At times you may find your lawn care business presented with a growth opportunity that really challenge your current infrastructure. Either they require a large financial commitment to upgrade equipment or they need a lot more man power to perform that you currently are able to offer. The decisions you make on such jobs can mean the difference between quick growth or years of slow building. Here is a great example of one such situation from the Gopher Lawn Care Business Forum and some insights as how best to handle such unique opportunities.
One lawn care business owner wrote “I have a unique situation here. I have been in lawn care for 4 years total on and off. I am going into business this spring and was planning on running a one man show and servicing residential lawns. Eventually expanding into commercial accounts. Specializing in weekly lawn maintenance.
Before I had a chance to get my feet wet I was asked by a friend, to bid on 7 manufactured home facilities. This would include mowing, trimming, edging, mulching, and fertilizing twice a year, all common areas and vacant lots.
I looked at one of the larger properties with one of my associates (5+ years solid commercial mowing experience but no knowledgeable about the business side of things) and we estimated it $24k for 7 months of service. I was told that with my contacts it would be likely I would get the contract as long as my bids were not outrageous. I have about a week to decide what to do. This would be a lot of money.
At this point I’m not structured to do this magnitude of work at all, and am in need of direction if I should take this on or not. If I did take this job on, I feel like I would be sprinting before I learned to crawl. But it is what I want in the long run and feels like a great opportunity to make some serious money. I just am not sure what to do.”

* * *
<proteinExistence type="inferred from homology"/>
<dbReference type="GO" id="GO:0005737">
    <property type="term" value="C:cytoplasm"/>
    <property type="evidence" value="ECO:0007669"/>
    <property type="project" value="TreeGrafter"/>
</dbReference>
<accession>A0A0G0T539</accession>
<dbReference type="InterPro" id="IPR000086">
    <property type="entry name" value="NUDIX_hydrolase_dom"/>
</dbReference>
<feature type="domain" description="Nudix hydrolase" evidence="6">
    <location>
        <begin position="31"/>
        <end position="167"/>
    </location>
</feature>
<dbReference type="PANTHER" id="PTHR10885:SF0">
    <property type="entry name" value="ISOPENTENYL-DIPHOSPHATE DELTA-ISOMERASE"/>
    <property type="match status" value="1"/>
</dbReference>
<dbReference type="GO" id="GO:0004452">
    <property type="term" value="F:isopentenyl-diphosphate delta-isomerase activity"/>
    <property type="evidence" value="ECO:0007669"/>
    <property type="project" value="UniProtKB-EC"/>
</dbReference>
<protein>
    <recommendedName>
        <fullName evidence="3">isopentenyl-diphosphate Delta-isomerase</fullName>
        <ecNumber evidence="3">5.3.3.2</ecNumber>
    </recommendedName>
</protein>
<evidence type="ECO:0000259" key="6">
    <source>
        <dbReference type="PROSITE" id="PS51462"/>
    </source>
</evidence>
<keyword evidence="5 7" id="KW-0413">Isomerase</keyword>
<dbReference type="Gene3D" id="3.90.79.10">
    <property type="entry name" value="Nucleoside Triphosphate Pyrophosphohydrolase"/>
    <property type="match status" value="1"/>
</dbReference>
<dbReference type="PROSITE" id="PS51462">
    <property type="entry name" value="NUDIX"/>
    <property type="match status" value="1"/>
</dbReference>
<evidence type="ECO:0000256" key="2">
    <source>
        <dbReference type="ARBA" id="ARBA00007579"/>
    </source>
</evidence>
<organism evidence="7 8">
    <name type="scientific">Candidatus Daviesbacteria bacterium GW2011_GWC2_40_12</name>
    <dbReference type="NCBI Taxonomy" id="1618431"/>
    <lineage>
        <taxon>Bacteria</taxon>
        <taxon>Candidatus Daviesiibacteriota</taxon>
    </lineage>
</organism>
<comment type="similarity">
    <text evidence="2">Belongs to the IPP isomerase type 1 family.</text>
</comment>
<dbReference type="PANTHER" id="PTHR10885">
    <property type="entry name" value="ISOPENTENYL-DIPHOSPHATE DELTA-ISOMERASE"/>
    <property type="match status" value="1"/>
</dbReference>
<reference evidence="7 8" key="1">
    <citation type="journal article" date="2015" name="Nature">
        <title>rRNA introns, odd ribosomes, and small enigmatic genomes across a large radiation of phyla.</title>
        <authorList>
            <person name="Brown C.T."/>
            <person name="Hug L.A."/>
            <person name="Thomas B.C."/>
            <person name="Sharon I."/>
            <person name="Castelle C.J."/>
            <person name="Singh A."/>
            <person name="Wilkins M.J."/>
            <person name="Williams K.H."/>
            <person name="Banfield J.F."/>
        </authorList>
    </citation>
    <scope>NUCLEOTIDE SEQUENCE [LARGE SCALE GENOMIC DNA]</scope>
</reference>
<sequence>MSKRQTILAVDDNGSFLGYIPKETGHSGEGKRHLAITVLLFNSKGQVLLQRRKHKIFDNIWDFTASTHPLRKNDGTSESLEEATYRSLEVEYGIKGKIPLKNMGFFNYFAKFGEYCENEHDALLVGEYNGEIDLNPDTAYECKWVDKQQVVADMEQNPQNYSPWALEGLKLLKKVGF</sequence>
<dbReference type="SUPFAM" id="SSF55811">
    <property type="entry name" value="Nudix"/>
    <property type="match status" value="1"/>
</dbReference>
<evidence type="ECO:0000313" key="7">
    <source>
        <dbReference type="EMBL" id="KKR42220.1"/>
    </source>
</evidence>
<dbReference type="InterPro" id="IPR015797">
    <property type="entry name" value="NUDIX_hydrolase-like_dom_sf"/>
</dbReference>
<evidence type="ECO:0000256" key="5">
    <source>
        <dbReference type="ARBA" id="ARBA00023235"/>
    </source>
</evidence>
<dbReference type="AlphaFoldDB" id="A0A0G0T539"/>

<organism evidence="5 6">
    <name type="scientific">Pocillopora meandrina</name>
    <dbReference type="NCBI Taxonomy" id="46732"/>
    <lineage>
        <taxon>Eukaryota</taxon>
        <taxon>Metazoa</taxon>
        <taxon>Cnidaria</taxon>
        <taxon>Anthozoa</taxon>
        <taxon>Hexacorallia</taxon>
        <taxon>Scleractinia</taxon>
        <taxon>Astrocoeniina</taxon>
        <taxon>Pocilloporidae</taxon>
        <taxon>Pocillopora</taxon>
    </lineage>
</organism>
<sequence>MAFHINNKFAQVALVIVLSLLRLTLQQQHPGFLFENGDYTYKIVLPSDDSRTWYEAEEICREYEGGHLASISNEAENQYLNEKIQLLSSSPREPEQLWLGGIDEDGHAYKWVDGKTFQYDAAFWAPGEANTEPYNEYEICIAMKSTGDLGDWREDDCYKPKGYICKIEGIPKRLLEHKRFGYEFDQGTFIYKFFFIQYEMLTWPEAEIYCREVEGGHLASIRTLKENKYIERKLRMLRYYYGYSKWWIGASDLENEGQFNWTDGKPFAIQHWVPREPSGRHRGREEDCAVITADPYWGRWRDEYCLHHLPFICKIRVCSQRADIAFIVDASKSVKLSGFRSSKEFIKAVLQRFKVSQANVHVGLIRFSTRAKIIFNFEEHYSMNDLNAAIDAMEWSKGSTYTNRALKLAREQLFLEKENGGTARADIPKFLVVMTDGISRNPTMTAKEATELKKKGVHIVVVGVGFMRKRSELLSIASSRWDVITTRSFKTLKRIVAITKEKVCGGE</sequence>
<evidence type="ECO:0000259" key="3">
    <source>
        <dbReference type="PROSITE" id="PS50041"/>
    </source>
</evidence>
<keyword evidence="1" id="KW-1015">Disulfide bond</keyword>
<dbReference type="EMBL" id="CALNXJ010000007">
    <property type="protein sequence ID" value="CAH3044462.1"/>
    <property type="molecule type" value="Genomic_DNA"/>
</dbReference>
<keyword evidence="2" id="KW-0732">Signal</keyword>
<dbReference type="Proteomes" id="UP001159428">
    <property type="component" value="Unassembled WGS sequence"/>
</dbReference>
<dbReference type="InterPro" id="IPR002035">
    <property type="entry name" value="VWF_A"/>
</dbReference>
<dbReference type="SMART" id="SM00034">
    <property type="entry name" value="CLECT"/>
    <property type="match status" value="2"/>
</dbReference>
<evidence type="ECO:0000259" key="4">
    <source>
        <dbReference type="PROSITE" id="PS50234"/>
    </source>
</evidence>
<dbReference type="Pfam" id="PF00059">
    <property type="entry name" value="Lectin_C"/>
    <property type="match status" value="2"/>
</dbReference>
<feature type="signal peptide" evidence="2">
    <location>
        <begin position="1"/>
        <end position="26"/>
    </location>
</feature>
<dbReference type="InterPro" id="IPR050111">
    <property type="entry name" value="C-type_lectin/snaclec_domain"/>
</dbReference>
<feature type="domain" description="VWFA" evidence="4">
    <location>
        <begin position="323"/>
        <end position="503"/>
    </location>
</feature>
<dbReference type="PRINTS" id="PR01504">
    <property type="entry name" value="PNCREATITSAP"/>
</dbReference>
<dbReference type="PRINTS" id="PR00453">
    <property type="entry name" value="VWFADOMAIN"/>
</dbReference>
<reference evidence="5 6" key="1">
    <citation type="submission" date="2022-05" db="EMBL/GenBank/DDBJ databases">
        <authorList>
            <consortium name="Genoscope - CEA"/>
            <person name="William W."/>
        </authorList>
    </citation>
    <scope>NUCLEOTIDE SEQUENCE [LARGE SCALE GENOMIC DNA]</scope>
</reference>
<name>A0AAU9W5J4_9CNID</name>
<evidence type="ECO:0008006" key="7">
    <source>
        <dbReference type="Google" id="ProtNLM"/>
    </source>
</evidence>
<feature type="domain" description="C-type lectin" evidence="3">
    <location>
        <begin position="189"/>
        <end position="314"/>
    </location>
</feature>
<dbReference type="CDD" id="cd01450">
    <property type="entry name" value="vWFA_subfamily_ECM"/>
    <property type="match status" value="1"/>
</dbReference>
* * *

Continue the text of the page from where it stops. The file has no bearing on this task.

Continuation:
A second lawn care business owner said “if it were me, I would go to my local commercial lawn care equipment dealer and see if I qualify for credit. If I did, I would buy a commercial grade zero turn and get busy. They are good starter machines.
Don’t walk away from such an opportunity. Do what ever you have to get rolling and if you do, give it effort like no other can. It is very important to appear to be busy even when you are not. I used to haul my mower around town in the beginning telling everyone I was swamped with work when I was not.
Have a smiling pleasant caring personality no matter what you are doing or where you are and it will also pay off. Keep yourself neat and well groomed with clean clothes and clean boots. Look far more professional than your competitors and you will draw the best clients over time.”
A third added “I wouldn’t buy new, I would try to buy used, either a walk behind, ztr, or stand-on. Try to keep your overhead low and you’ll make more money for yourself. I’d go for it though, especially if you have a contract for the year, you’ll at least be able to make enough not to go out of business.
Remember to act professional and try to please all of your customers and you’ll do fine.”
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